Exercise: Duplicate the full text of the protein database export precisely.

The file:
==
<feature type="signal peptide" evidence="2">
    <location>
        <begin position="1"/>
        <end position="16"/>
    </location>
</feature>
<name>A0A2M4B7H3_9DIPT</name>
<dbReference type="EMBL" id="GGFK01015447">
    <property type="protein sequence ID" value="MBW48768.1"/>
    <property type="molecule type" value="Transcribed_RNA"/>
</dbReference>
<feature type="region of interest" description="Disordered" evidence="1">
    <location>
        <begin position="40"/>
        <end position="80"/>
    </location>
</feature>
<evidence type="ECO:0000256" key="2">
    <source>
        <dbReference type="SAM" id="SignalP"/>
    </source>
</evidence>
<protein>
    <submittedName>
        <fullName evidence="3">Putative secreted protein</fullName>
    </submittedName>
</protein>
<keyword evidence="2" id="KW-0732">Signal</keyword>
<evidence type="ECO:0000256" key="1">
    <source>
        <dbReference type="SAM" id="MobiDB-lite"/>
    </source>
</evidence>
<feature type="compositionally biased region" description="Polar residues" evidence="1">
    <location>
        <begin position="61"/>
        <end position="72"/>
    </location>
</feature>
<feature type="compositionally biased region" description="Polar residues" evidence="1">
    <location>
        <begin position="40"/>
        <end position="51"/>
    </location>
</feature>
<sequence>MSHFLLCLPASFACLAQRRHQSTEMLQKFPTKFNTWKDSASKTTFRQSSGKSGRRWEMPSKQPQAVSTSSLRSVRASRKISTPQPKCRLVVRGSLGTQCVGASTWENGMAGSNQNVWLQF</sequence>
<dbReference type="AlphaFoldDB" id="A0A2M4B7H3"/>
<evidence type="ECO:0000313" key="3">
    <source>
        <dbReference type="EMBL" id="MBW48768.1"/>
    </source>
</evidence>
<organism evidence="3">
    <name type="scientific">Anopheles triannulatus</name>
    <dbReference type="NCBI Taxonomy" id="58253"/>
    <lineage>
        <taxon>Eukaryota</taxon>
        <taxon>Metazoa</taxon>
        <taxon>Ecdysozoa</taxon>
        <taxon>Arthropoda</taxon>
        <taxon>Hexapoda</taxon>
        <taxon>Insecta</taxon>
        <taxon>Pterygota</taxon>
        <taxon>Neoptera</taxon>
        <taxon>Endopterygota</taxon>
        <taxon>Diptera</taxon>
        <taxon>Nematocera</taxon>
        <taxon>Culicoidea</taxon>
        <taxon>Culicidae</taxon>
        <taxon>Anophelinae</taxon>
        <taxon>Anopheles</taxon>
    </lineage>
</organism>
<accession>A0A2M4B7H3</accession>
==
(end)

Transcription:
<feature type="signal peptide" evidence="2">
    <location>
        <begin position="1"/>
        <end position="16"/>
    </location>
</feature>
<name>A0A2M4B7H3_9DIPT</name>
<dbReference type="EMBL" id="GGFK01015447">
    <property type="protein sequence ID" value="MBW48768.1"/>
    <property type="molecule type" value="Transcribed_RNA"/>
</dbReference>
<feature type="region of interest" description="Disordered" evidence="1">
    <location>
        <begin position="40"/>
        <end position="80"/>
    </location>
</feature>
<evidence type="ECO:0000256" key="2">
    <source>
        <dbReference type="SAM" id="SignalP"/>
    </source>
</evidence>
<protein>
    <submittedName>
        <fullName evidence="3">Putative secreted protein</fullName>
    </submittedName>
</protein>
<keyword evidence="2" id="KW-0732">Signal</keyword>
<evidence type="ECO:0000256" key="1">
    <source>
        <dbReference type="SAM" id="MobiDB-lite"/>
    </source>
</evidence>
<feature type="compositionally biased region" description="Polar residues" evidence="1">
    <location>
        <begin position="61"/>
        <end position="72"/>
    </location>
</feature>
<feature type="compositionally biased region" description="Polar residues" evidence="1">
    <location>
        <begin position="40"/>
        <end position="51"/>
    </location>
</feature>
<sequence>MSHFLLCLPASFACLAQRRHQSTEMLQKFPTKFNTWKDSASKTTFRQSSGKSGRRWEMPSKQPQAVSTSSLRSVRASRKISTPQPKCRLVVRGSLGTQCVGASTWENGMAGSNQNVWLQF</sequence>
<dbReference type="AlphaFoldDB" id="A0A2M4B7H3"/>
<evidence type="ECO:0000313" key="3">
    <source>
        <dbReference type="EMBL" id="MBW48768.1"/>
    </source>
</evidence>
<organism evidence="3">
    <name type="scientific">Anopheles triannulatus</name>
    <dbReference type="NCBI Taxonomy" id="58253"/>
    <lineage>
        <taxon>Eukaryota</taxon>
        <taxon>Metazoa</taxon>
        <taxon>Ecdysozoa</taxon>
        <taxon>Arthropoda</taxon>
        <taxon>Hexapoda</taxon>
        <taxon>Insecta</taxon>
        <taxon>Pterygota</taxon>
        <taxon>Neoptera</taxon>
        <taxon>Endopterygota</taxon>
        <taxon>Diptera</taxon>
        <taxon>Nematocera</taxon>
        <taxon>Culicoidea</taxon>
        <taxon>Culicidae</taxon>
        <taxon>Anophelinae</taxon>
        <taxon>Anopheles</taxon>
    </lineage>
</organism>
<accession>A0A2M4B7H3</accession>